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Full-Time Student on the GI Bill? You Might Be In a Unique Tax Situation

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I had someone propose an interesting question to me the other day regarding Tax Returns. The basic question went something like this: “I’m a full-time student on the GI Bill and I have zero income. Should I file a tax return?” My first thought was, “No you have no requirement to file a tax return.” But then I asked a few more questions.

This individual was attending a private university here in the National Capital Region and his GI Bill did not cover the entire amount of his Qualified Education Expenses (tuition and fees). He was paying for the additional expenses with a loan.

So, what should he do? He should file a tax return because he might get a refund even though he had no income and had no income taxes withheld. Here is how:

  1. All of his income from the GI Bill, like all other VA benefits, is tax-free including the allowance he receives for living expenses.
  2. Even if you take a loan to pay for the additional Qualified Education Expenses (those the GI Bill does NOT cover), those expenses are accounted for in the year you pay for the expenses, not the when you pay the loan.
  3. The individual is in his first four years of college and therefore is eligible for the American Opportunity Credit.
  4. A portion of the American Opportunity Credit is refundable. This means you can receive more in credit than you paid in taxes. The maximum amount that you can receive is 40% of the total credit.
  5. The American Opportunity Credit is 100% of the first $2,000 in Qualifying Education Expenses and 25% of the next $2,000 in Qualifying Education Expenses for a total of $2,500. So, the maximum refundable credit is $1,000.

That is a pretty good deal in regards to your education, but there is one other hurdle. If you are younger than 24, the IRS says the following:

You do not qualify for a refund if items 1 (1.1, 1.2, or 1.3),  2, AND 3 below apply to you.

  1. You were:
    1. Under age 18 at the end of 2011
    2. Age 18 at the end of 2011 AND your earned income was less than one-half of your support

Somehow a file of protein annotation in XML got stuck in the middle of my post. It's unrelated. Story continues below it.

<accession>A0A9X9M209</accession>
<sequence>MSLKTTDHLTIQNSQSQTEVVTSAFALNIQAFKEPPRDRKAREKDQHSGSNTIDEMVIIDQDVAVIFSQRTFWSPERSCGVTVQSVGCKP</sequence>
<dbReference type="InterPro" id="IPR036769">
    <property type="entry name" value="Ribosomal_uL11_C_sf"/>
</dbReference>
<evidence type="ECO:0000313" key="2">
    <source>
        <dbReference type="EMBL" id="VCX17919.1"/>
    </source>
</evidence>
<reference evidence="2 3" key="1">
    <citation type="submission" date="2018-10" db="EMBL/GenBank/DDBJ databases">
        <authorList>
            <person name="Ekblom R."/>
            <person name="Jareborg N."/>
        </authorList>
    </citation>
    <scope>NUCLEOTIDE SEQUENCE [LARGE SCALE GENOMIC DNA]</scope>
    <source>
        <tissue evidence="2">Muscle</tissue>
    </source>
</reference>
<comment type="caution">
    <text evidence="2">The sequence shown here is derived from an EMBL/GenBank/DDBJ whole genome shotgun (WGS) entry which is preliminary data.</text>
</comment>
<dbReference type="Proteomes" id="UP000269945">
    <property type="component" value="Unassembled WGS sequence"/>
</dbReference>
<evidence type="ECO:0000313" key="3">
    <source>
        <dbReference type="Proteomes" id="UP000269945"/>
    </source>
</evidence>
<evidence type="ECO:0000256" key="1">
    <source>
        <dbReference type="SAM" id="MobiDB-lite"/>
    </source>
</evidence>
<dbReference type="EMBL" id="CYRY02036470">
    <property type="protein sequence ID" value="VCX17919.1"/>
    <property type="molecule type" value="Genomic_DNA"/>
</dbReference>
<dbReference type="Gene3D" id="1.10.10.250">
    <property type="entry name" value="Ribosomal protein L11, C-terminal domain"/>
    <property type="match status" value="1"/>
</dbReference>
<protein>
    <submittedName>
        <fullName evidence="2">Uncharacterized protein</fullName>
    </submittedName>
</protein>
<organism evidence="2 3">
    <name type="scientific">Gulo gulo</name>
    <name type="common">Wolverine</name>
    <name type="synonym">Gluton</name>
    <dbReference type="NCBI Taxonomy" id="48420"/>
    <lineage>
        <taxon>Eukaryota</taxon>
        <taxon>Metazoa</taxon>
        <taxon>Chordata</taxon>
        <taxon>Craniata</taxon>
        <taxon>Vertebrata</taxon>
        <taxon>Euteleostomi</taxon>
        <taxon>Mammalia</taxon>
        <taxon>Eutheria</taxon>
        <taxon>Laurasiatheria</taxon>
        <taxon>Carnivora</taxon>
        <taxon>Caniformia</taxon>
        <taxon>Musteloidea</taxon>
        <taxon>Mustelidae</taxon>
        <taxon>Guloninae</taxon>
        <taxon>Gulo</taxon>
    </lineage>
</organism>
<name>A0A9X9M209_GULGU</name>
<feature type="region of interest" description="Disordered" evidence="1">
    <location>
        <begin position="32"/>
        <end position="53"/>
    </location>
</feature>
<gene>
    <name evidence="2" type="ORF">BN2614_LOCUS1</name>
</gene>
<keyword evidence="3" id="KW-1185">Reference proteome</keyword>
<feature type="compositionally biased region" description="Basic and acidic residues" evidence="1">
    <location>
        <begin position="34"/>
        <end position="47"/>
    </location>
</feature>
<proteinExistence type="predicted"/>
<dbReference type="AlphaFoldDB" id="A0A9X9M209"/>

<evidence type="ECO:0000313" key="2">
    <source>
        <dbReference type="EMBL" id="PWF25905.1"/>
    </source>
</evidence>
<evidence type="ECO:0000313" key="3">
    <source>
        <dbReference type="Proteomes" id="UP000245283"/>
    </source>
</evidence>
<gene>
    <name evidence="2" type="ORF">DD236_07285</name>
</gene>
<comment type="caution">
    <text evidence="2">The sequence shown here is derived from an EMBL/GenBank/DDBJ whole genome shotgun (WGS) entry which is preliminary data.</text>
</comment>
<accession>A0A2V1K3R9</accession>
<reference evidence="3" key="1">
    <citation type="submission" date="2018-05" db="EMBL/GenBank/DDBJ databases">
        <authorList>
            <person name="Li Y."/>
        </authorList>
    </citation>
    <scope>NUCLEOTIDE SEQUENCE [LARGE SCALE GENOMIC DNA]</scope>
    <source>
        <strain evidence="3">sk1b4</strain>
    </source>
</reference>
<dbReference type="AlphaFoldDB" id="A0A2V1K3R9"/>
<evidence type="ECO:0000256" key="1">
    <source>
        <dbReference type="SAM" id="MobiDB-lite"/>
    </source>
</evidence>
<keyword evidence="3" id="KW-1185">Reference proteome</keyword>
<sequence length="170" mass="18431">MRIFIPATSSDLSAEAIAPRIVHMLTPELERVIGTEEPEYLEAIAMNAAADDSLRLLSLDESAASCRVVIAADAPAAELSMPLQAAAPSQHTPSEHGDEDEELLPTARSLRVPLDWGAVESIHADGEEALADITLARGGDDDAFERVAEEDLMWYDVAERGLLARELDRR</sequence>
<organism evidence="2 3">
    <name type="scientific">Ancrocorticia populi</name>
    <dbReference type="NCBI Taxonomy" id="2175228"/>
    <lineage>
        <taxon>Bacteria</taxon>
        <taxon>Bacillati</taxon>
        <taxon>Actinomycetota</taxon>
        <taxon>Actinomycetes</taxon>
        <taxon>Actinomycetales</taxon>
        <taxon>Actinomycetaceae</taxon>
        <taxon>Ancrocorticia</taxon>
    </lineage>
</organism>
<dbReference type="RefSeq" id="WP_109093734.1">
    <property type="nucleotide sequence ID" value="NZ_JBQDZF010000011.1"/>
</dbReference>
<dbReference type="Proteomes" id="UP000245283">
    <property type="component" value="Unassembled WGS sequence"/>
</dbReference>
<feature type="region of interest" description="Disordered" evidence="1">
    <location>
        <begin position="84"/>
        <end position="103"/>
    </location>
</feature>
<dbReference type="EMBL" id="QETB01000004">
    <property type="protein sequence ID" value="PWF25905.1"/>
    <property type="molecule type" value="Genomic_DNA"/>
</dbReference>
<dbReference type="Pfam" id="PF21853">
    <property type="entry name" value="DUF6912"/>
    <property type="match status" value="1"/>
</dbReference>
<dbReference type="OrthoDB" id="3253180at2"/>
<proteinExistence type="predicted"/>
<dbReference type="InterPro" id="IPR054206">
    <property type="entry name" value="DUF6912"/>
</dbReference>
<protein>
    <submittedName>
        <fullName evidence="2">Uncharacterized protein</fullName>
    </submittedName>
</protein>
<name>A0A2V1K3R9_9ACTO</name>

3. A full-time student over age 18 and under age 24 at the end of 2011 AND your earned income was less than one-half your support
  2. At least one of your parents was alive at the end of 2011
  3. You are filing a return as single, head of household, qualifying widow(er), or married filing separately for 2011.

The IRS states that scholarships do not count as support received. IRS Pub 970 doesn’t specifically state anything concerning whether VA benefits count as support. But based on an example in Chapter 1 of Pub 970, it appears that the VA benefits might not count as support received. As always, consult with your tax advisor to determine how you particular situation should be handled.

The GI Bill is a great benefit. For those who are using it at a private or out-of-state school, you might also get some help from the tax code. Don’t forget to see if you qualify.


Curt Sheldon, EA is a Fee-Only Financial Planner and Enrolled Agent based in Northern Virginia.  He can be contacted at (703)542-4000, (800)928-1820 or Curt@CLSheldon.com

IRS CIRCULAR 230 NOTICE: To ensure compliance with requirements imposed by the IRS, we inform you that any U.S. tax advice contained in this communication (or in any attachment) is not intended or written to be used, and cannot be used, for the purpose of (i) avoiding penalties under the Internal Revenue Code or (ii) promoting, marketing or recommending to another party any transaction or matter addressed in this communication

The information contained in this blog is for general financial education and should not be construed as individual financial advice. Please consult your own financial, tax or legal advisor prior to applying any principles discussed here to your own financial situation.